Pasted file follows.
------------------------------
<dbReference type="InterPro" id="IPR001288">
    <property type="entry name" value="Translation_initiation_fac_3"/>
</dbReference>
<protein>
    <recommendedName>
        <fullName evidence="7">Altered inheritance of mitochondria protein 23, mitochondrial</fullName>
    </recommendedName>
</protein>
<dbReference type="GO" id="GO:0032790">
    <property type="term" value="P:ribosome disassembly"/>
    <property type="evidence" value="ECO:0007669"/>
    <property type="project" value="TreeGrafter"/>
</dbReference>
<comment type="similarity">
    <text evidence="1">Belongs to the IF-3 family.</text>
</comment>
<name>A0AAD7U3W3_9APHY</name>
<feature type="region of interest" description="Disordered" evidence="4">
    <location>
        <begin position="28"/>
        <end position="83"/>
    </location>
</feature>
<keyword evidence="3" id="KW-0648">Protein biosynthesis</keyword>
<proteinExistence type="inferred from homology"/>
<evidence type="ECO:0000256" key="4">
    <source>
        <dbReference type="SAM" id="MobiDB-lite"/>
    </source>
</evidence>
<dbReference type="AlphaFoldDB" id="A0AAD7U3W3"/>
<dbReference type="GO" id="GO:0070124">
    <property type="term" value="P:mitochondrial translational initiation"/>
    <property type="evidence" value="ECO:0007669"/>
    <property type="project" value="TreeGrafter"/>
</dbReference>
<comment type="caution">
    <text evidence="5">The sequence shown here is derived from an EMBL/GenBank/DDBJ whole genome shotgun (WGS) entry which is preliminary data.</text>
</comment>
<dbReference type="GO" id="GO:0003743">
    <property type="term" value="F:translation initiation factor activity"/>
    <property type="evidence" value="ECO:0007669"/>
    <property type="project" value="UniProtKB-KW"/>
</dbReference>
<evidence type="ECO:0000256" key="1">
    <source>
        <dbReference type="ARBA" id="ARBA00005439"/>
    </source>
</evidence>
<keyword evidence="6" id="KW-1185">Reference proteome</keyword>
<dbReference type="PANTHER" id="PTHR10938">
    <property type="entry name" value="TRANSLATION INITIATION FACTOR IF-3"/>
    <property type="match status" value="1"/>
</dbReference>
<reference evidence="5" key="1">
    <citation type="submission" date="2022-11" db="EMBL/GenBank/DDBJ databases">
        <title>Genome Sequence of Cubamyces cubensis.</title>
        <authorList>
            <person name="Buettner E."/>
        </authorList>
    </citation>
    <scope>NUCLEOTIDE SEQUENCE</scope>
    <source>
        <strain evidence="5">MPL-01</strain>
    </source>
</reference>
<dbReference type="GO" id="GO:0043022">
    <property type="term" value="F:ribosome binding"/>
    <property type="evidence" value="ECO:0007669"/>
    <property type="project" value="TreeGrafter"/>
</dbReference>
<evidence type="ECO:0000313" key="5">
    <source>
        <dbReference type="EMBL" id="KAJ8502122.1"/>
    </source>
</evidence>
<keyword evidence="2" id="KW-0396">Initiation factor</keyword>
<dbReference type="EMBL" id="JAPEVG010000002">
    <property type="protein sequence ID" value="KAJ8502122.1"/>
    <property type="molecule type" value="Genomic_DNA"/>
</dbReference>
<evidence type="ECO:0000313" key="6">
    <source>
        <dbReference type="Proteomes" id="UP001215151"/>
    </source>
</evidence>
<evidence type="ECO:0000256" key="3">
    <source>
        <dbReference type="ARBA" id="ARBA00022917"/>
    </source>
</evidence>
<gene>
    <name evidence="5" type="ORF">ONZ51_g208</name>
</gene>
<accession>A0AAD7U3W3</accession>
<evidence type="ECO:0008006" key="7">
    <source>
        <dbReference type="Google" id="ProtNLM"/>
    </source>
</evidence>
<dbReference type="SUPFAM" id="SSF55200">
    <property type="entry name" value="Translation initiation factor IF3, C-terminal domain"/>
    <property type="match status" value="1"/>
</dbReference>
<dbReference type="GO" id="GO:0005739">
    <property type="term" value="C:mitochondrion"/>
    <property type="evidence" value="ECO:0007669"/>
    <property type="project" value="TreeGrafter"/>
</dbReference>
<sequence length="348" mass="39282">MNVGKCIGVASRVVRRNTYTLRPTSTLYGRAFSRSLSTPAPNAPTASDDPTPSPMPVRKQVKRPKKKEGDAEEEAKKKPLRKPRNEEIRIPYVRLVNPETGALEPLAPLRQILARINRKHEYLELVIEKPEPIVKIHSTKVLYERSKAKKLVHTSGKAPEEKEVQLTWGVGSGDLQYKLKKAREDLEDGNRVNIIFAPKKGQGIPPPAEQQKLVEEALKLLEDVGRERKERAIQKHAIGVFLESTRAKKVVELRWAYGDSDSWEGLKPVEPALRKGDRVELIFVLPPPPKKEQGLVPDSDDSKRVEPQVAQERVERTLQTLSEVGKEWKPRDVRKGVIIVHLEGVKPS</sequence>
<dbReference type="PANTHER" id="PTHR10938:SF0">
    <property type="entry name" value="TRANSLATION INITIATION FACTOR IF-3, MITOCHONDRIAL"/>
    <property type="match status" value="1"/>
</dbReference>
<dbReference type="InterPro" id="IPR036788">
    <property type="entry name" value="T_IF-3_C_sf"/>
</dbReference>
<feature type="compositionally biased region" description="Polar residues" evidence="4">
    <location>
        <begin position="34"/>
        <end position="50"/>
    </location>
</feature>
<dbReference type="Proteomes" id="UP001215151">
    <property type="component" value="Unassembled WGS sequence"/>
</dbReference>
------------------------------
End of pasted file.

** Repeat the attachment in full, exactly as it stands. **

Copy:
<dbReference type="InterPro" id="IPR001288">
    <property type="entry name" value="Translation_initiation_fac_3"/>
</dbReference>
<protein>
    <recommendedName>
        <fullName evidence="7">Altered inheritance of mitochondria protein 23, mitochondrial</fullName>
    </recommendedName>
</protein>
<dbReference type="GO" id="GO:0032790">
    <property type="term" value="P:ribosome disassembly"/>
    <property type="evidence" value="ECO:0007669"/>
    <property type="project" value="TreeGrafter"/>
</dbReference>
<comment type="similarity">
    <text evidence="1">Belongs to the IF-3 family.</text>
</comment>
<name>A0AAD7U3W3_9APHY</name>
<feature type="region of interest" description="Disordered" evidence="4">
    <location>
        <begin position="28"/>
        <end position="83"/>
    </location>
</feature>
<keyword evidence="3" id="KW-0648">Protein biosynthesis</keyword>
<proteinExistence type="inferred from homology"/>
<evidence type="ECO:0000256" key="4">
    <source>
        <dbReference type="SAM" id="MobiDB-lite"/>
    </source>
</evidence>
<dbReference type="AlphaFoldDB" id="A0AAD7U3W3"/>
<dbReference type="GO" id="GO:0070124">
    <property type="term" value="P:mitochondrial translational initiation"/>
    <property type="evidence" value="ECO:0007669"/>
    <property type="project" value="TreeGrafter"/>
</dbReference>
<comment type="caution">
    <text evidence="5">The sequence shown here is derived from an EMBL/GenBank/DDBJ whole genome shotgun (WGS) entry which is preliminary data.</text>
</comment>
<dbReference type="GO" id="GO:0003743">
    <property type="term" value="F:translation initiation factor activity"/>
    <property type="evidence" value="ECO:0007669"/>
    <property type="project" value="UniProtKB-KW"/>
</dbReference>
<evidence type="ECO:0000256" key="1">
    <source>
        <dbReference type="ARBA" id="ARBA00005439"/>
    </source>
</evidence>
<keyword evidence="6" id="KW-1185">Reference proteome</keyword>
<dbReference type="PANTHER" id="PTHR10938">
    <property type="entry name" value="TRANSLATION INITIATION FACTOR IF-3"/>
    <property type="match status" value="1"/>
</dbReference>
<reference evidence="5" key="1">
    <citation type="submission" date="2022-11" db="EMBL/GenBank/DDBJ databases">
        <title>Genome Sequence of Cubamyces cubensis.</title>
        <authorList>
            <person name="Buettner E."/>
        </authorList>
    </citation>
    <scope>NUCLEOTIDE SEQUENCE</scope>
    <source>
        <strain evidence="5">MPL-01</strain>
    </source>
</reference>
<dbReference type="GO" id="GO:0043022">
    <property type="term" value="F:ribosome binding"/>
    <property type="evidence" value="ECO:0007669"/>
    <property type="project" value="TreeGrafter"/>
</dbReference>
<evidence type="ECO:0000313" key="5">
    <source>
        <dbReference type="EMBL" id="KAJ8502122.1"/>
    </source>
</evidence>
<keyword evidence="2" id="KW-0396">Initiation factor</keyword>
<dbReference type="EMBL" id="JAPEVG010000002">
    <property type="protein sequence ID" value="KAJ8502122.1"/>
    <property type="molecule type" value="Genomic_DNA"/>
</dbReference>
<evidence type="ECO:0000313" key="6">
    <source>
        <dbReference type="Proteomes" id="UP001215151"/>
    </source>
</evidence>
<evidence type="ECO:0000256" key="3">
    <source>
        <dbReference type="ARBA" id="ARBA00022917"/>
    </source>
</evidence>
<gene>
    <name evidence="5" type="ORF">ONZ51_g208</name>
</gene>
<accession>A0AAD7U3W3</accession>
<evidence type="ECO:0008006" key="7">
    <source>
        <dbReference type="Google" id="ProtNLM"/>
    </source>
</evidence>
<dbReference type="SUPFAM" id="SSF55200">
    <property type="entry name" value="Translation initiation factor IF3, C-terminal domain"/>
    <property type="match status" value="1"/>
</dbReference>
<dbReference type="GO" id="GO:0005739">
    <property type="term" value="C:mitochondrion"/>
    <property type="evidence" value="ECO:0007669"/>
    <property type="project" value="TreeGrafter"/>
</dbReference>
<sequence length="348" mass="39282">MNVGKCIGVASRVVRRNTYTLRPTSTLYGRAFSRSLSTPAPNAPTASDDPTPSPMPVRKQVKRPKKKEGDAEEEAKKKPLRKPRNEEIRIPYVRLVNPETGALEPLAPLRQILARINRKHEYLELVIEKPEPIVKIHSTKVLYERSKAKKLVHTSGKAPEEKEVQLTWGVGSGDLQYKLKKAREDLEDGNRVNIIFAPKKGQGIPPPAEQQKLVEEALKLLEDVGRERKERAIQKHAIGVFLESTRAKKVVELRWAYGDSDSWEGLKPVEPALRKGDRVELIFVLPPPPKKEQGLVPDSDDSKRVEPQVAQERVERTLQTLSEVGKEWKPRDVRKGVIIVHLEGVKPS</sequence>
<dbReference type="PANTHER" id="PTHR10938:SF0">
    <property type="entry name" value="TRANSLATION INITIATION FACTOR IF-3, MITOCHONDRIAL"/>
    <property type="match status" value="1"/>
</dbReference>
<dbReference type="InterPro" id="IPR036788">
    <property type="entry name" value="T_IF-3_C_sf"/>
</dbReference>
<feature type="compositionally biased region" description="Polar residues" evidence="4">
    <location>
        <begin position="34"/>
        <end position="50"/>
    </location>
</feature>
<dbReference type="Proteomes" id="UP001215151">
    <property type="component" value="Unassembled WGS sequence"/>
</dbReference>